A Perfect Marriage Between a Scanner and Dye Sublimation PrintsApril 3, 2016
Although we, and many of our loyal customers take great pride in the quality of our in-house prints on fine art paper and traditional canvas, many art aficionados have literally “fallen-in-love” with the unique appearance of our scanographic still life compositions on metal.
Printing on metal however requires an all-together different approach. Conventional pigment inks used in professional ink jet printers need an absorbent surface like paper or canvas in order for the minute droplets of pixel color to soak-in and gradually dry. So when using a non-absorbent substrate like aluminum, another method is required to get the color to adhere to the metal surface.
For this we rely on the expertise, exceptional skills and our long-standing relationship with Tim and Josh Lutz of Magna Chrome in Concord, California.
This is how a Dye-infused Aluminum Master print is created.
A two-step process is required to print on aluminum. Firstly, the image is printed with a dedicated dye sublimation printer using solid dyes onto a special transfer paper*. After this, a heat press is used to apply high heat and pressure to the transfer paper that has been placed onto a sheet of polymer-coated aluminum. Magically, the sublimation inks convert to a gas and permeate through the polymer coating and are infused onto the surface of the metal. This results in an exceptionally durable finish protected by a polyester coating and provides archival values that are superior to paper or canvas. Furthermore, the finish is scratch resistant and is easy to clean with regular window cleaning products or alcohol. Depending on your preference and taste, a frame, matte and/or glass are entirely optional.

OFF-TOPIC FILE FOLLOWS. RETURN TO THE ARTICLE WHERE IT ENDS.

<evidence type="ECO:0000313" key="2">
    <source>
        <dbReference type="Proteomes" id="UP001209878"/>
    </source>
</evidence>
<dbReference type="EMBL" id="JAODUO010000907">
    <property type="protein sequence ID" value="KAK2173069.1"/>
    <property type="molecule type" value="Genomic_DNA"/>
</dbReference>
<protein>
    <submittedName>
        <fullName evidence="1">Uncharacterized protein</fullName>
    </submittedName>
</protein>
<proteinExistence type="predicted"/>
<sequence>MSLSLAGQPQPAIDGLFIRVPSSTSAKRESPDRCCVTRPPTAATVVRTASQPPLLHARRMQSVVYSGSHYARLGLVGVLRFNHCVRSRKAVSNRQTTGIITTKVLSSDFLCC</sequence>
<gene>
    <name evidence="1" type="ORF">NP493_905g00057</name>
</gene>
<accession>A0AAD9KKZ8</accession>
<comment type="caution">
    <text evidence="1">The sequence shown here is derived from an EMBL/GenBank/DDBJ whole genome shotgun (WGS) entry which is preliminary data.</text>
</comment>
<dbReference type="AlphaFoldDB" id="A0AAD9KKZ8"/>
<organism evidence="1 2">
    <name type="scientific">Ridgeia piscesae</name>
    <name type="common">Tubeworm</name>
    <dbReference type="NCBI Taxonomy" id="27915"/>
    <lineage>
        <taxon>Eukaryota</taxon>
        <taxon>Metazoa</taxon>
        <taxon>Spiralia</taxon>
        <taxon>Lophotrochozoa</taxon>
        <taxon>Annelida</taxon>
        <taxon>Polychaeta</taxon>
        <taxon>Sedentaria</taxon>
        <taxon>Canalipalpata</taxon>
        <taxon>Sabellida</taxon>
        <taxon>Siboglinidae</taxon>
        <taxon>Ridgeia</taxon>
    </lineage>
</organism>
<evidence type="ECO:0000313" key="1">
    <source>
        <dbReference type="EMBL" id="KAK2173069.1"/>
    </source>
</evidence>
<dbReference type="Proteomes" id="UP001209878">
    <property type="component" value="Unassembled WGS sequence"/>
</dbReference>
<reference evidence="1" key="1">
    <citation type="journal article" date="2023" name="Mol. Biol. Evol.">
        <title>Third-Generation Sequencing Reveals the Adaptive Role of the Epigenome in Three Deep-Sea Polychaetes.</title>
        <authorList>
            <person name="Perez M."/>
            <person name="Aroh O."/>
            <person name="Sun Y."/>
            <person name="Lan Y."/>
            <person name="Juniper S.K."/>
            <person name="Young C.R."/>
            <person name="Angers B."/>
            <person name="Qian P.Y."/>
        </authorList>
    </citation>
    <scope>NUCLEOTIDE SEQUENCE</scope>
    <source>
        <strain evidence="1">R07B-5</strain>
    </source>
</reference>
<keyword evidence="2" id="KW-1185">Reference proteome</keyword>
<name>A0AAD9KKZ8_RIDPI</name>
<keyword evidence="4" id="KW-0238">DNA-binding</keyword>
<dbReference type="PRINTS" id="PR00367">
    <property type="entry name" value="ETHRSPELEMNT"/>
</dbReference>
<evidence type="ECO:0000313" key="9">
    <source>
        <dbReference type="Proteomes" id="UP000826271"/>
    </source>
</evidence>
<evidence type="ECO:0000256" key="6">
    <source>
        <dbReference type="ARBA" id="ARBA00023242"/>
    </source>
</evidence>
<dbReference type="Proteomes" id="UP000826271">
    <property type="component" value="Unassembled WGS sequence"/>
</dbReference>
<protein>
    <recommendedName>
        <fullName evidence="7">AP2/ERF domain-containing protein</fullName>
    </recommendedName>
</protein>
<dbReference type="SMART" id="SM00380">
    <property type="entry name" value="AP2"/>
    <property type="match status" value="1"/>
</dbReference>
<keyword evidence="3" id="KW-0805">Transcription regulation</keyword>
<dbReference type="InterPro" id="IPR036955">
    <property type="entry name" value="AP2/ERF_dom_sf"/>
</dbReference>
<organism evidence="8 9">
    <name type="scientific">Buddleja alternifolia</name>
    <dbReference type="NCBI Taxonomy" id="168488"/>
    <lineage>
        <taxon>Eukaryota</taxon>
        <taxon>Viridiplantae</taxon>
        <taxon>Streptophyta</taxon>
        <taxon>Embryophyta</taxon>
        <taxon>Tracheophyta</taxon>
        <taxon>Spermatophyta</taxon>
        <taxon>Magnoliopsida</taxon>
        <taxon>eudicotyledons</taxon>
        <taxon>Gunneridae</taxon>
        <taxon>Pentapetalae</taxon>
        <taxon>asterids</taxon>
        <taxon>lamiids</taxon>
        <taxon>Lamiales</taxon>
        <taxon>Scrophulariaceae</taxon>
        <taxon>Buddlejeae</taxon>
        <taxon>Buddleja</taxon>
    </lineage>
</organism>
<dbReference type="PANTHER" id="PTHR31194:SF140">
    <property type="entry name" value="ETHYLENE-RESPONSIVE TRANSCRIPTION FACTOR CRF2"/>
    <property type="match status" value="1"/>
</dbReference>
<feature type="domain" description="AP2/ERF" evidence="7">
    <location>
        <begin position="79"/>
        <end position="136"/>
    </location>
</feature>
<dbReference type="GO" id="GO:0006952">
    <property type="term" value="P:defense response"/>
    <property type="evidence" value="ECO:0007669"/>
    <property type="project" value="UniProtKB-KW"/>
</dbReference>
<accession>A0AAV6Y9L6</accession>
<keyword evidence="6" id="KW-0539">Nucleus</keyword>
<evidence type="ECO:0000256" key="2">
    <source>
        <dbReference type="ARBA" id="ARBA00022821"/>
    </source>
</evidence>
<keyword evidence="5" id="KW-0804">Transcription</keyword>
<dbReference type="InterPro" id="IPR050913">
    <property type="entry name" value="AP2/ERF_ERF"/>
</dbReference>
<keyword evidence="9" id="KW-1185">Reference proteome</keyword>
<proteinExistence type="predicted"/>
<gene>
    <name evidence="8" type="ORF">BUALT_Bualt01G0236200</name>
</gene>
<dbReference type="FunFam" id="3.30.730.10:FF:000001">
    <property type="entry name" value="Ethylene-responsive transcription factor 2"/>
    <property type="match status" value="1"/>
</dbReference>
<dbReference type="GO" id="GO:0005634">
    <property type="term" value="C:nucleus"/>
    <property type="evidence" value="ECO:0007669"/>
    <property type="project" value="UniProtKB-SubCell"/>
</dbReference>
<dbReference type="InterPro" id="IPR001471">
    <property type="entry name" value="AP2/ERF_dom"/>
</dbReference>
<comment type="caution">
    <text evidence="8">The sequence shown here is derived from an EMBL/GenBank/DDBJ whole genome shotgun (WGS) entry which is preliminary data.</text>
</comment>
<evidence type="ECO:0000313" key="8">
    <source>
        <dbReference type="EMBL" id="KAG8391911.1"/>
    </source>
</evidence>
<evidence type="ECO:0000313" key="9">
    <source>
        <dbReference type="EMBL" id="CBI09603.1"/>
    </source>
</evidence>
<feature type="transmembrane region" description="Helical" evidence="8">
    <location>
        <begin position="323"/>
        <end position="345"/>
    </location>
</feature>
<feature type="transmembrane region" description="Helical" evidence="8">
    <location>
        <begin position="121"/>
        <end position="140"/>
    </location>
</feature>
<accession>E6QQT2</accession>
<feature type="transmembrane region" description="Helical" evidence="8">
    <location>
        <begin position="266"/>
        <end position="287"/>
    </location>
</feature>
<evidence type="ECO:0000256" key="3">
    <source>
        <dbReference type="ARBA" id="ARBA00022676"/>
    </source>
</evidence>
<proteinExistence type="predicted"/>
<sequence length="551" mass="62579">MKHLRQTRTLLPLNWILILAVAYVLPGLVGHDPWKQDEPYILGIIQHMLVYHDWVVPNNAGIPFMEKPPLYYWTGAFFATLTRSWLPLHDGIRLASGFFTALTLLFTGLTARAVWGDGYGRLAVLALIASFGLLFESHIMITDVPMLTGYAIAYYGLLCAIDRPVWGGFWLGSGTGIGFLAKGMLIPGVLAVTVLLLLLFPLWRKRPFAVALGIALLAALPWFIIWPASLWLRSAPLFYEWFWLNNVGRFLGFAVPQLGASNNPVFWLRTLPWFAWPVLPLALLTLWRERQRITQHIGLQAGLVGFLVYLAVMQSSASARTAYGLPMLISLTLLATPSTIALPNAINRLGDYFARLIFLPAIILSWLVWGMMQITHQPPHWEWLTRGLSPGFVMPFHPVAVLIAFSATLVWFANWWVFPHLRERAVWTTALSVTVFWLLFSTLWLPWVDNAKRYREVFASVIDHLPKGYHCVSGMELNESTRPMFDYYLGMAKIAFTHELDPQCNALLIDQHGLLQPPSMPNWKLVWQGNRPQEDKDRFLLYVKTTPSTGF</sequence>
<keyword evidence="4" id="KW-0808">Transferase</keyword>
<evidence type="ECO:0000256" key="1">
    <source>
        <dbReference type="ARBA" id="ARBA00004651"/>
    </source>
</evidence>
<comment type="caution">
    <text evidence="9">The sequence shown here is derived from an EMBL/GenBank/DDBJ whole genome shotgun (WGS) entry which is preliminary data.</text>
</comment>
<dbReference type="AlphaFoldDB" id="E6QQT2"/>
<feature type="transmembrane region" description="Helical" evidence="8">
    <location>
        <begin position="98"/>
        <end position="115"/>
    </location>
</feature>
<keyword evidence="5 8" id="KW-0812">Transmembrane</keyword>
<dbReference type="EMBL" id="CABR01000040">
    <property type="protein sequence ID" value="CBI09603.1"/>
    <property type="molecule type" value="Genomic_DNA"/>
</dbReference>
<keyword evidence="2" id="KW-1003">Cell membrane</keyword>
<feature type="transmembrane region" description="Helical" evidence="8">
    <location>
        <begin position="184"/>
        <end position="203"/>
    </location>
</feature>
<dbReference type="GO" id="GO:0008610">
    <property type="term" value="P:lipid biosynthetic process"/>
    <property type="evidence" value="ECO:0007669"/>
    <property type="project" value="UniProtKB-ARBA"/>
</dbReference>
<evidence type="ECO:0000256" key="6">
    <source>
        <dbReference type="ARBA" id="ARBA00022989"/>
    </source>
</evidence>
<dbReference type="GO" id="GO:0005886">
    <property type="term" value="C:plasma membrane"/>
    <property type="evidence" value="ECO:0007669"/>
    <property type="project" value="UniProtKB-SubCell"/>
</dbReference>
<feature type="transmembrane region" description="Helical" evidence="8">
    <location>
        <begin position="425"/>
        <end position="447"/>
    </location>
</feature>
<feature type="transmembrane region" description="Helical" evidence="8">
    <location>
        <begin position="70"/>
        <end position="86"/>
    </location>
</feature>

*It’s important to note that dye sublimation printers have a substantial advantage over pigment ink jet printers; rather than printing individual varying sized dots of color that have to “jump” from one shade or separate color to another, they produce a smooth continuous tone which results in an overall seamless transition between tonal variances. This results in a superior rendition of our images with the greatest possible fidelity to the original.